Theon Greyjoy has gone to the dogs. Literally – that's where cackling psychopath Ramsay Snow keeps his prime plaything, who now answers only to the name "Reek." It's a smart move: Offered the chance to escape, Reek bites the hand that "frees" him, running back to his kennel like an abused animal. He and his master Ramsay know, and his sister Yara quickly learns, that where you are can do a lot to shape who you are.
That's the message of tonight's episode "The Laws of Gods and Men," written by Bryan Cogman and thoughtfully directed by Sopranos veteran Alik Sakharov. In each of its four separate segments, environment is everything.
We start with Stannis, as he and Ser Davos trek to the island nation of Braavos to raise much-needed cash. The sealords know their shit: You sail into a city dwarfed by a massive monument, and you can adjust your expectations accordingly. But if you speak softly, you don't necessarily need a big statue. Amusingly, the all-important Iron Bank actually felt like a bank, with fancy marble floors and soul-crushing waiting rooms familiar to any victim of modern-day financial bureaucracy. The setting made Davos's big speech convincing the bank to back his boss sound less like, say, Yara Greyjoy's pep talk to her goons about the glory of the Ironborn, and more like successfully convincing your student loan officer to waive a late fee.
It's a far cry from Daenerys' throne room. While both the Iron Bank's city-state and Dany's newly conquered queendom Meereen are both dominated by colossal statues – the Titan and the Harpy, respectively – only Khaleesi's headquarters takes that intimidating exterior and translates it inward. Walk into her presence and you're meant to be awed by her elevated platform, by the isolating walkways that lead up to it, by the array of guards on all sides. But a closer look reveals that she's an outsider, no matter how much Mother of Dragons shade she throws. Her guards are a motley crew of exiled Westerosi knights, castrated and emancipated slave soldiers, and scimitar-wielding Dothraki horselords who are far from the great grass seas of home. The room itself was renovated by a man she recently crucified. The pair of supplicants we see – a goatherd whose flock is now dragonfood, a nobleman called whose dad was the aforementioned dead restoration specialist – are there to beg for assistance after deaths she herself caused.
Usually, you could say the same thing about the throne room in King's Landing. There's the Iron Throne — a chair made from melted-down swords for god's sake — sitting in front of a stained-glass window like an altar to power itself. Certainly that's how Lord Varys views it, a fact that a canny operator like Prince Oberyn Martell susses out immediately.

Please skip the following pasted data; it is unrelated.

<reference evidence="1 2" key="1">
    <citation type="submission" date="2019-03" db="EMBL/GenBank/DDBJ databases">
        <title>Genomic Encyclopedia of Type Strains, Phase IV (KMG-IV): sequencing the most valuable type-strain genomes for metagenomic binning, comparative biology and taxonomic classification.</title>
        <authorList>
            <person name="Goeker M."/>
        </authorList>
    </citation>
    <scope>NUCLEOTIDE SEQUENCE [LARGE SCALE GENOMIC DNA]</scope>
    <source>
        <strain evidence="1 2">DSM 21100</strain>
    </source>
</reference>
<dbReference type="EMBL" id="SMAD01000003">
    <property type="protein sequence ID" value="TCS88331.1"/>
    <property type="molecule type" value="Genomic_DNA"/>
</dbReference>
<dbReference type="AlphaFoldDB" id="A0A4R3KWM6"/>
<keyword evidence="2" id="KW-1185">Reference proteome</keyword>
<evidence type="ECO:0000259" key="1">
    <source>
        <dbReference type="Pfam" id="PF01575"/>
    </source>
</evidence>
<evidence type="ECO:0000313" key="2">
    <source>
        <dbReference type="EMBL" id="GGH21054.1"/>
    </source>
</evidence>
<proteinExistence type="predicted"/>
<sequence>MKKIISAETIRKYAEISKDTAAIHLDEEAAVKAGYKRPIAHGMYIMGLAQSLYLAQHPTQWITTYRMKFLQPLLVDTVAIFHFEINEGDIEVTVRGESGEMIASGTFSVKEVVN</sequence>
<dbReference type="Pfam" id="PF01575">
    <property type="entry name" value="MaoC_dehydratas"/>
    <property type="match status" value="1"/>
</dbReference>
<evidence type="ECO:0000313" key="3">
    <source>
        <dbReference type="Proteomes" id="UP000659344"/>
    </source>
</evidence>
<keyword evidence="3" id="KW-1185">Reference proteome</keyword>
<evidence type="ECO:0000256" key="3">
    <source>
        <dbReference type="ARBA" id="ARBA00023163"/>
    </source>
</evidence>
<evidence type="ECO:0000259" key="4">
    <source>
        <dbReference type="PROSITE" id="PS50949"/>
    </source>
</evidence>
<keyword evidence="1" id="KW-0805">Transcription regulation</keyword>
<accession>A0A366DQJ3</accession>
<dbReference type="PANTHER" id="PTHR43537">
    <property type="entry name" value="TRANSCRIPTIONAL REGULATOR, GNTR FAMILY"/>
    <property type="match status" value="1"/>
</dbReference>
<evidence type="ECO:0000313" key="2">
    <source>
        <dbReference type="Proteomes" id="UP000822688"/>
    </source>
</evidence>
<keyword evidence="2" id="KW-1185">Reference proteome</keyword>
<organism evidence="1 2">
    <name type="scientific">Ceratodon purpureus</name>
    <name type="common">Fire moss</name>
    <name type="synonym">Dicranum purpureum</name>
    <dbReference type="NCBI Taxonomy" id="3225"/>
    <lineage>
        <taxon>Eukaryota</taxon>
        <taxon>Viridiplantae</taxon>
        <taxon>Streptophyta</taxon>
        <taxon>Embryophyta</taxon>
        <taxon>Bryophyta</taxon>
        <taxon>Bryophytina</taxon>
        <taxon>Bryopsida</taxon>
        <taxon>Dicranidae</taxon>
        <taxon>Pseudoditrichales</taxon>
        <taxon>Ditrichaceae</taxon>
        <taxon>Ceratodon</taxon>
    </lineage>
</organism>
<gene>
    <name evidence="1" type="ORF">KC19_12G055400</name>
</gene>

But for the trial of Tyrion Lannister, the throne room is transformed into something more like a circus, or the ringside seating area at a particularly lopsided boxing match. On the kind of bleachers Westeros normally reserves for the audience at jousting tournaments, the lords and ladies of King's Landing gather round to watch the Imp's chickens come home to roost: the Kingsguard he antagonized; the Grandmaester he imprisoned; the sister who despises him; even Varys, the friend who could never be anything but fair-weather. Watch how much work is done here by the camera alone, framing Tyrion all the way over in the lower left-hand corner, squashed into exhaustion and irrelevance by the kangaroo court that surrounds him.
It's only when his father Tywin calls his son's former girlfriend, Shae, to the witness stand that Tyrion, a passive participant in his own trial, becomes the star of the show. Her unexpected appearance (even the "Previously on" teaser, which dutifully reminded us of Tyrion's previous beefs, kept her return quiet) was galvanizing and devastating, especially after the sudden relief of the previous scene. Jaime's deal with Tywin – Tyrion's life is to be spared, and he gets sent to the Night's Watch in exchange for Jaime becoming heir to House Lannister once more – might have seemed too good to be true, but hey, this show does bigger surprises than that all the time. Undoing it so quickly was almost cruel.
Crueler to no one than the two people involved, of course. As Shae, actor Sibel Kikelli does harrowing work here: She's both the betrayer and the betrayed, and her every line communicates a mix of sorrow, regret, rage, and raw terror. Tyrion, meanwhile, reaches the low point in a life filled with public humiliations. Now it's his sexuality – the most private and intimate aspect of the physicality that's gotten him mocked and shunned for decades – that's put on display for the world to see, complete with pet names and pillow talk.
Simply put, it breaks him. Once again, the camera tells the tale: It circles like a vulture as actor Peter Dinklage swivels this way and that, turning his head over his shoulders to track down and berate the gazing, gawking eyes of the audience he's forced to endure. So Tyrion plays to type, wishing death and destruction on the people who'd use something as noble as love against him. (That he did the same thing to Shae, calling her a whore in order to get her to leave town, is an irony unlikely to be lost on him.) Now he's Richard III – a titanic figure, willing to embrace his infamy. Fuck the deal his dad and Jaime made; he'll take his chances on a trial by combat once again. He's gambling that his brother or Bronn will enable him to walk out of King's Landing a free man. But the fury Dinklage pours into him makes his real goal clear: He wants to give his father, his sister, and all the nobles in the realm reason to fear. Throne room or no, you're in his house now.
Previously: We Three Queens